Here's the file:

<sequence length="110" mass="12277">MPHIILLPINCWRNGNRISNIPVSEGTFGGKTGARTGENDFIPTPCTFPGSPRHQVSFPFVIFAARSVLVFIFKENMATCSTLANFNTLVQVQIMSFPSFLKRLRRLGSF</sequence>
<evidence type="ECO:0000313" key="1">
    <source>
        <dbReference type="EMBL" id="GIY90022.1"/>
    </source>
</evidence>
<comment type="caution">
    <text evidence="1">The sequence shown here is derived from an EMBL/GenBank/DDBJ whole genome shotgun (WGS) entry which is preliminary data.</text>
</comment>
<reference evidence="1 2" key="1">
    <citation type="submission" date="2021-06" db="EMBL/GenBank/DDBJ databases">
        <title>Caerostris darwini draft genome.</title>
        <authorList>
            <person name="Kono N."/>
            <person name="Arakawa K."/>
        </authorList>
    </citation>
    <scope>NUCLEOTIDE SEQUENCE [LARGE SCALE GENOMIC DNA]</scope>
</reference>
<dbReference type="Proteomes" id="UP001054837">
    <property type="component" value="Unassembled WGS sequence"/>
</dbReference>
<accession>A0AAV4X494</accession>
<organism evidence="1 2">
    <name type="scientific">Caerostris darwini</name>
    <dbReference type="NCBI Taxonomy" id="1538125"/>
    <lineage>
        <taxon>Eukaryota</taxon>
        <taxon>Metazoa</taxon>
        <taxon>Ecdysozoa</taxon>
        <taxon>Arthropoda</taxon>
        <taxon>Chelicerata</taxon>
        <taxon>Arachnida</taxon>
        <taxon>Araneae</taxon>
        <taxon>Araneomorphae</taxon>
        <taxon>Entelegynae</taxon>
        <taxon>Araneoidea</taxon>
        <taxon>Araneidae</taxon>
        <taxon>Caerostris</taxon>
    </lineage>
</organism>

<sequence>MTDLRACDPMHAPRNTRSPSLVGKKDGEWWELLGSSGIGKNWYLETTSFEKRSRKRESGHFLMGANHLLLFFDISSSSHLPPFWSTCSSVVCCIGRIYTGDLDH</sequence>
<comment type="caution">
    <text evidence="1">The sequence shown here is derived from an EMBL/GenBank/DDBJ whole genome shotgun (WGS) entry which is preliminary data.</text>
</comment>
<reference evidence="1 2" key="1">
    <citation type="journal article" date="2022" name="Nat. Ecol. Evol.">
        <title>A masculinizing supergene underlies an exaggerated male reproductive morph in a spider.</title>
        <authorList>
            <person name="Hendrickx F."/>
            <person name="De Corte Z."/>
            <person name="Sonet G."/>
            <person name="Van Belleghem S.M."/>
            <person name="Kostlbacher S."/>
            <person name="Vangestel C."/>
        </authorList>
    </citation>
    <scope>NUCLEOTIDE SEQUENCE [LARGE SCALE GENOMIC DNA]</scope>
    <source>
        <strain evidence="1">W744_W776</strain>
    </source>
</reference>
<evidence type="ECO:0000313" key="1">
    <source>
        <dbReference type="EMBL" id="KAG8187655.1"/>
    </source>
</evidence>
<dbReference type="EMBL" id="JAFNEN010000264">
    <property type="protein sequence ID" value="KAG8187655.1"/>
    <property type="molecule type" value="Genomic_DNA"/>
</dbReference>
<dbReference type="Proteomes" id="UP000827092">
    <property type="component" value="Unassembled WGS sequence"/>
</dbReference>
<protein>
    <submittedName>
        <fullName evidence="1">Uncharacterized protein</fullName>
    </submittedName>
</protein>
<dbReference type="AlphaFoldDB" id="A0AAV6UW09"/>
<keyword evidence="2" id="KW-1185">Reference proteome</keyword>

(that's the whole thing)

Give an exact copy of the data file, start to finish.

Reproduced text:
<sequence length="110" mass="12277">MPHIILLPINCWRNGNRISNIPVSEGTFGGKTGARTGENDFIPTPCTFPGSPRHQVSFPFVIFAARSVLVFIFKENMATCSTLANFNTLVQVQIMSFPSFLKRLRRLGSF</sequence>
<evidence type="ECO:0000313" key="1">
    <source>
        <dbReference type="EMBL" id="GIY90022.1"/>
    </source>
</evidence>
<comment type="caution">
    <text evidence="1">The sequence shown here is derived from an EMBL/GenBank/DDBJ whole genome shotgun (WGS) entry which is preliminary data.</text>
</comment>
<reference evidence="1 2" key="1">
    <citation type="submission" date="2021-06" db="EMBL/GenBank/DDBJ databases">
        <title>Caerostris darwini draft genome.</title>
        <authorList>
            <person name="Kono N."/>
            <person name="Arakawa K."/>
        </authorList>
    </citation>
    <scope>NUCLEOTIDE SEQUENCE [LARGE SCALE GENOMIC DNA]</scope>
</reference>
<dbReference type="Proteomes" id="UP001054837">
    <property type="component" value="Unassembled WGS sequence"/>
</dbReference>
<accession>A0AAV4X494</accession>
<organism evidence="1 2">
    <name type="scientific">Caerostris darwini</name>
    <dbReference type="NCBI Taxonomy" id="1538125"/>
    <lineage>
        <taxon>Eukaryota</taxon>
        <taxon>Metazoa</taxon>
        <taxon>Ecdysozoa</taxon>
        <taxon>Arthropoda</taxon>
        <taxon>Chelicerata</taxon>
        <taxon>Arachnida</taxon>
        <taxon>Araneae</taxon>
        <taxon>Araneomorphae</taxon>
        <taxon>Entelegynae</taxon>
        <taxon>Araneoidea</taxon>
        <taxon>Araneidae</taxon>
        <taxon>Caerostris</taxon>
    </lineage>
</organism>

<sequence>MTDLRACDPMHAPRNTRSPSLVGKKDGEWWELLGSSGIGKNWYLETTSFEKRSRKRESGHFLMGANHLLLFFDISSSSHLPPFWSTCSSVVCCIGRIYTGDLDH</sequence>
<comment type="caution">
    <text evidence="1">The sequence shown here is derived from an EMBL/GenBank/DDBJ whole genome shotgun (WGS) entry which is preliminary data.</text>
</comment>
<reference evidence="1 2" key="1">
    <citation type="journal article" date="2022" name="Nat. Ecol. Evol.">
        <title>A masculinizing supergene underlies an exaggerated male reproductive morph in a spider.</title>
        <authorList>
            <person name="Hendrickx F."/>
            <person name="De Corte Z."/>
            <person name="Sonet G."/>
            <person name="Van Belleghem S.M."/>
            <person name="Kostlbacher S."/>
            <person name="Vangestel C."/>
        </authorList>
    </citation>
    <scope>NUCLEOTIDE SEQUENCE [LARGE SCALE GENOMIC DNA]</scope>
    <source>
        <strain evidence="1">W744_W776</strain>
    </source>
</reference>
<evidence type="ECO:0000313" key="1">
    <source>
        <dbReference type="EMBL" id="KAG8187655.1"/>
    </source>
</evidence>
<dbReference type="EMBL" id="JAFNEN010000264">
    <property type="protein sequence ID" value="KAG8187655.1"/>
    <property type="molecule type" value="Genomic_DNA"/>
</dbReference>
<dbReference type="Proteomes" id="UP000827092">
    <property type="component" value="Unassembled WGS sequence"/>
</dbReference>
<protein>
    <submittedName>
        <fullName evidence="1">Uncharacterized protein</fullName>
    </submittedName>
</protein>
<dbReference type="AlphaFoldDB" id="A0AAV6UW09"/>
<keyword evidence="2" id="KW-1185">Reference proteome</keyword>